Thursday, May 19, 2011

Smart Women

Oh, how I love them. Outspoken, opinionated - remember how Theresa Heinz Kerry was lambasted for calling herself that? I've just finished two books, a novel and a memoir, that went a little way toward satisfying my curiosity about these two women.

Susan Sontag. I have no idea how it is that she's always been on my radar screen, but there it is, she has. Whenever I go to a book sale I look for books by her because I suspect that they're too in-depth and erudite for me to read just for a weekend's pleasure. My overdue fines are high enough as it is! The Volcano Lover is supposed to be the most accessible of her novels and I may just take it with me on vacation this summer.

In the meantime I decided to read Sigrid Nunez's memoir of her time living with Ms. Sontag as her amanuensis and, later on, as her son David's lover. Sempre Susan is the name of this one day read and it provided a light look at the everyday life, quirks and foibles of the notoriously brilliant and, some say, difficult Ms. Sontag. Ms. Nunez does not presume to evaluate Sontag's huge body of essays or her fiction. She simply give readers a glimpse of a woman who was driven to write.

Do you think that she was considered "difficult" because she was a woman? Because she was such a provocative writer and purveyor of ideas that she confounded people? Are scholarly men considered "difficult" when they profess their beliefs for all the world to read? Quick - answer! Time is up.....

Cynthia Ozick has been a finalist for most every prestigious literary award out there: Pulitzer, Man-Booker, O.Henry, etc. Several years ago at a library conference she was on a panel, along with the delightful Liesl Schillinger, frequent contributor to the New York Times Book Review. In fact, I believe they were touting all the great new books that were coming out that year. Ozick, who reminds me of my mother, impressed me with her smart, sassy observations and I made a pledge to catch up on her fiction.

I picked up a used copy of Heir to the Glimmering World, you know, one of those books I'm saving for my retirement. But when I saw her latest, Foreign Bodies, with the glorious Parisian skyline at sunset on the cover, I decided I'd better not put her off any longer. So glad I didn't!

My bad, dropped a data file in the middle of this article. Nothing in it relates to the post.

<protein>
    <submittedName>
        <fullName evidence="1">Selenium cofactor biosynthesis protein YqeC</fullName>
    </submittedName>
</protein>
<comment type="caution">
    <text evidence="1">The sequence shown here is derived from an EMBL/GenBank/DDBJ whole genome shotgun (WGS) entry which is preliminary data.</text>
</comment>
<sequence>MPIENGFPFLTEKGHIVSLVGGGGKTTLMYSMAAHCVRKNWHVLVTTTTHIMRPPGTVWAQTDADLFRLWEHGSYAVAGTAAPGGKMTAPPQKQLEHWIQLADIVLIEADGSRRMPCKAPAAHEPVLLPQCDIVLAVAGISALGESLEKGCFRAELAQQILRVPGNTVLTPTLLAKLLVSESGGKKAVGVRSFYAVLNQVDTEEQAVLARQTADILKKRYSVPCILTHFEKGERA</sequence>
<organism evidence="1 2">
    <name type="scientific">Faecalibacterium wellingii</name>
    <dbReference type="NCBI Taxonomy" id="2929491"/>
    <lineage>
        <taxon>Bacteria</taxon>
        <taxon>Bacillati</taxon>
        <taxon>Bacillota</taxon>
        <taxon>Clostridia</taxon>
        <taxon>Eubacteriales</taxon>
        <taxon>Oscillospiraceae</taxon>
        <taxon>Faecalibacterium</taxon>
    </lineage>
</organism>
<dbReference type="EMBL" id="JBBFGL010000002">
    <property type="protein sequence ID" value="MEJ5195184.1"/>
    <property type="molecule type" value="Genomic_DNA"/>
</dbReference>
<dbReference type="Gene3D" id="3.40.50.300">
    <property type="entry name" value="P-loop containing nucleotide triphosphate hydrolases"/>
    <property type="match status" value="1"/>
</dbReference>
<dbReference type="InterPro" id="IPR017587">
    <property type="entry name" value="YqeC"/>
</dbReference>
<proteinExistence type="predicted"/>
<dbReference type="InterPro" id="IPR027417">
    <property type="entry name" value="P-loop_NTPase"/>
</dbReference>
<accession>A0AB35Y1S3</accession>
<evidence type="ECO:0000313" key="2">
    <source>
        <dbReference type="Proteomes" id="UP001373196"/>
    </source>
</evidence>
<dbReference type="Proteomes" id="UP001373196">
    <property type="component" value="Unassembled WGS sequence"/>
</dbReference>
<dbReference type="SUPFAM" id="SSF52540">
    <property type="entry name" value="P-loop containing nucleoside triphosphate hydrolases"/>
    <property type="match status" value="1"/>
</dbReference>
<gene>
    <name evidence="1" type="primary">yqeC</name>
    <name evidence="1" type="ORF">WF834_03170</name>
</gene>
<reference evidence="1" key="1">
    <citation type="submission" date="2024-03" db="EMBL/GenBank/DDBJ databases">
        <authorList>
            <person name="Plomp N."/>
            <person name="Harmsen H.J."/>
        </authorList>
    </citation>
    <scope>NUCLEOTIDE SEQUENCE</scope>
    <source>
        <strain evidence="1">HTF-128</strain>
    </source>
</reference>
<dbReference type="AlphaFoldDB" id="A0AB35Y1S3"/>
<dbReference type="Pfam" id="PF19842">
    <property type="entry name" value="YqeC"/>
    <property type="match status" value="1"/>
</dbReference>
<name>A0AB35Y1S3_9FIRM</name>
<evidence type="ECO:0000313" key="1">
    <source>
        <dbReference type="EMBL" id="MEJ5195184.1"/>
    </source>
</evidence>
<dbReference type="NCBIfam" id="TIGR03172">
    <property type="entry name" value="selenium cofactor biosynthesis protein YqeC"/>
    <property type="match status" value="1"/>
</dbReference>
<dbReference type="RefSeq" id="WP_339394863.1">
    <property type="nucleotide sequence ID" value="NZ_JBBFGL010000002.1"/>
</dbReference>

One of the most worrisome, difficult things about reviewing literary fiction is the possibility of totally missing the point of a novel. When I see that a book I've reviewed in a lukewarm manner is raved about by someone like my idol Barbara Kingsolver, I just want the earth to open up and swallow me. (this actually happened with E. O. Wilson's Anthill)
 Therefore, I was grateful to the reviewers who pointed out that Ozick's novel is a reverse take on Henry James' The Ambassadors. I never would have figured that out on my own! Note to self, download a free copy of the James novel to my Nook.

In 1952 Europe is still reeling from WW II but siblings Julian and Iris are drawn to the dark mysteries of Paris when their father Martin refuses to stop orchestrating every aspect of their lives. In desperation, the egocentric Martin contacts his estranged sister, Bea, expecting her to drop everything (she is a divorced teacher living in relatively poor circumstances in Manhattan where she teaches Shakespeare to low level learners) and fly to Paris to coax Julian back to the states.

Bea arrives in Paris to find Julian married to an older woman, a Jewish refugee whose husband and child were killed during the war. She works for an agency that places immigrants in housing and jobs, yet supports the rather listless, unattractive Julian. Iris is in an experimental relationship with an unsavory man who's passing himself off as a doctor, duping people out of hard earned money.

Why the Americans yearn for these "foreign bodies" is at the crux of this complicated, dispiriting novel,  which is so well written that the reader forgives the slimy way the author makes us feel about being so devil may care about our wealth and advantages. Bea is a wonderful, tough character, a feminist before her time and I just loved the clever way she was able to win over her niece and nephew with her open, sensible, smart attitude!

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